“There’s a fine line between saying this region is creating its own high tech carbon cleanup industry that supports the local economy versus having a situation where rich countries are dumping their waste carbon in these marginalized regions. A lot of that comes down to implementation, who owns the project development and who gets the dividends. It’s critical to work with the right actors.” Tom Spencer, Environmental Management Specialist, Swiss Re

 

The Role of Voluntary Carbon Markets with Swiss Re

Swiss Re, one of the buyers within NextGen, has developed a suite of tactics to support high quality removal since their 2019 announcement to become net zero in their operations by 2030. The goals of NextGen are aligned with their Carbon Steering Levy, an internal carbon price which was first implemented in 2021, to cover all their operational emissions including buildings and travel. The portion of high quality removals purchased will incrementally increase each year in tandem with their carbon price increase. By 2030, Swiss Re hopes that when they purchase 100% removals, the average price point on the market will align with their internal price of US$200 per ton.

Swiss Re’s Carbon Steering Levy drives their internal carbon price. As the price increases, they will incrementally increase the amount of high-quality removals used (instead of traditional offsets). This results in an average price matching that year’s benchmark price. Swiss Re has also written about the unique role they feel they can play as an insurance company.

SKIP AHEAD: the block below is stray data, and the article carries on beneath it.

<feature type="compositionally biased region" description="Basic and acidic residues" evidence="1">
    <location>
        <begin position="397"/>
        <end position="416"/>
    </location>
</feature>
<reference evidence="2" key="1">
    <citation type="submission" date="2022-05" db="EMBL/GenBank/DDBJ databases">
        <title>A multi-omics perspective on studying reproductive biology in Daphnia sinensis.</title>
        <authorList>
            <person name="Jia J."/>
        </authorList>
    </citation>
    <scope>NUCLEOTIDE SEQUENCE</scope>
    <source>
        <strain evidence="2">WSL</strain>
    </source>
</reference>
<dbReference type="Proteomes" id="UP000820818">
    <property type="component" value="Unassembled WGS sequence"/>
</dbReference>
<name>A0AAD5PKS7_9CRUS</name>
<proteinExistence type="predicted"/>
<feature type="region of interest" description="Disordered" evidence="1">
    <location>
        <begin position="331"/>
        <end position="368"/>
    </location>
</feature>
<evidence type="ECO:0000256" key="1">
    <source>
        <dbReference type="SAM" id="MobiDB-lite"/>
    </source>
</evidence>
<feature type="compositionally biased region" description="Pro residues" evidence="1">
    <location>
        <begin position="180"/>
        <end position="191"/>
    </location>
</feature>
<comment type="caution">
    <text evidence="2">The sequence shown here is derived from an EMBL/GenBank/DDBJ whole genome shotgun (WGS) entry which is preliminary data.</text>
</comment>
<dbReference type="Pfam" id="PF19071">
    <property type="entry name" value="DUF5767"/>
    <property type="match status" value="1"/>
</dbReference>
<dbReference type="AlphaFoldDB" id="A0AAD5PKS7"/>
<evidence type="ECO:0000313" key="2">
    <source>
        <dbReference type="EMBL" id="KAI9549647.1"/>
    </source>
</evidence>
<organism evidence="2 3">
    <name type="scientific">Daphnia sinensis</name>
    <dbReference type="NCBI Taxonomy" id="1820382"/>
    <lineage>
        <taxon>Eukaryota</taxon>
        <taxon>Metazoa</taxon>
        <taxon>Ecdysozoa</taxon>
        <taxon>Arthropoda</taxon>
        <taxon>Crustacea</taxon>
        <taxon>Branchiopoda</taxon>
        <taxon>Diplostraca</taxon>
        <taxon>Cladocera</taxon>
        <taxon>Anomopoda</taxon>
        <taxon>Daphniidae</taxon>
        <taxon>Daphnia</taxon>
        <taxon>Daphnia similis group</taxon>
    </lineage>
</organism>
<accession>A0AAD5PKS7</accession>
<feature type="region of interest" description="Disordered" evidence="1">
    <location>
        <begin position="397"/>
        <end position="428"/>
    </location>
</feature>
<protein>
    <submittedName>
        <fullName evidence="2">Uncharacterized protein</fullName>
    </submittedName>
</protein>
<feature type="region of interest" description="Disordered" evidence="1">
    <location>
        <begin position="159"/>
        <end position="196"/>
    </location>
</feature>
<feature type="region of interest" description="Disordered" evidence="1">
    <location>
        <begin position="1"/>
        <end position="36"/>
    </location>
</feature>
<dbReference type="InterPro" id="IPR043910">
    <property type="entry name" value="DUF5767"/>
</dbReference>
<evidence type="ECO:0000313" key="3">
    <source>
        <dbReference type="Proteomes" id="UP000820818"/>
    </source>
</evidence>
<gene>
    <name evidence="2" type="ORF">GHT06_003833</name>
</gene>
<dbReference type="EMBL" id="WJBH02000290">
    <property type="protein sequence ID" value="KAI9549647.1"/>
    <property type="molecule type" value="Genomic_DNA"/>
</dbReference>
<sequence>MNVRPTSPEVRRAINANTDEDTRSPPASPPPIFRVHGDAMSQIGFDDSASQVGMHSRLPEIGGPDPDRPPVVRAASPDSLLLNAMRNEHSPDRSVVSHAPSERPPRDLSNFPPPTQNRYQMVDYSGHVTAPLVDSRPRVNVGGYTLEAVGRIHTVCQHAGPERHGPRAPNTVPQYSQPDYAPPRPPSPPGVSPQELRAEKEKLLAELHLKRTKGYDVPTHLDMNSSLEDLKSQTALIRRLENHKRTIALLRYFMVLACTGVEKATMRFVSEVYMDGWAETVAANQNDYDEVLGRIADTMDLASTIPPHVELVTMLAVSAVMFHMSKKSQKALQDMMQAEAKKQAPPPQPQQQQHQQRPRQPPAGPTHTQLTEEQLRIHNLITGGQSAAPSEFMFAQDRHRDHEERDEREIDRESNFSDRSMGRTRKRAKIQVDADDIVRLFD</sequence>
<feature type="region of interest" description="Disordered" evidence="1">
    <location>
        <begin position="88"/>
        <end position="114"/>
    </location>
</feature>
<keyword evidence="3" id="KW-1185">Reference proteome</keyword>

Additionally, Swiss Re structured the first 10-year carbon removal purchase agreement with Climeworks and further invested in the company’s recent Series F round. Looking to their future commitments to CDR, Tom Spencer, Environmental Management Specialist, acknowledged the strategy is under constant evolution. One aspect was clear, however — their vision is to provide catalytic support and intervene in the market in whatever way would be most helpful.

Spencer commented that Frontier is already well-positioned to support novel technologies, but “perhaps geographies that are currently marginal in the CDR space or applications with strong socio-economic implications” may be of interest. In fact, Swiss Re has already complemented their DAC purchases with high-quality biochar projects based on the co-benefits provided to farmers and the soil (see recent announcement about their work with Carbonfuture).

Spencer highlighted the tensions around supporting projects in marginal markets. “There’s a fine line between saying this region is creating its own high tech carbon cleanup industry that supports the local economy versus having a situation where rich countries are dumping their waste carbon in these marginalized regions. A lot of that comes down to implementation, who owns the project development and who gets the dividends. It’s critical to work with the right actors.”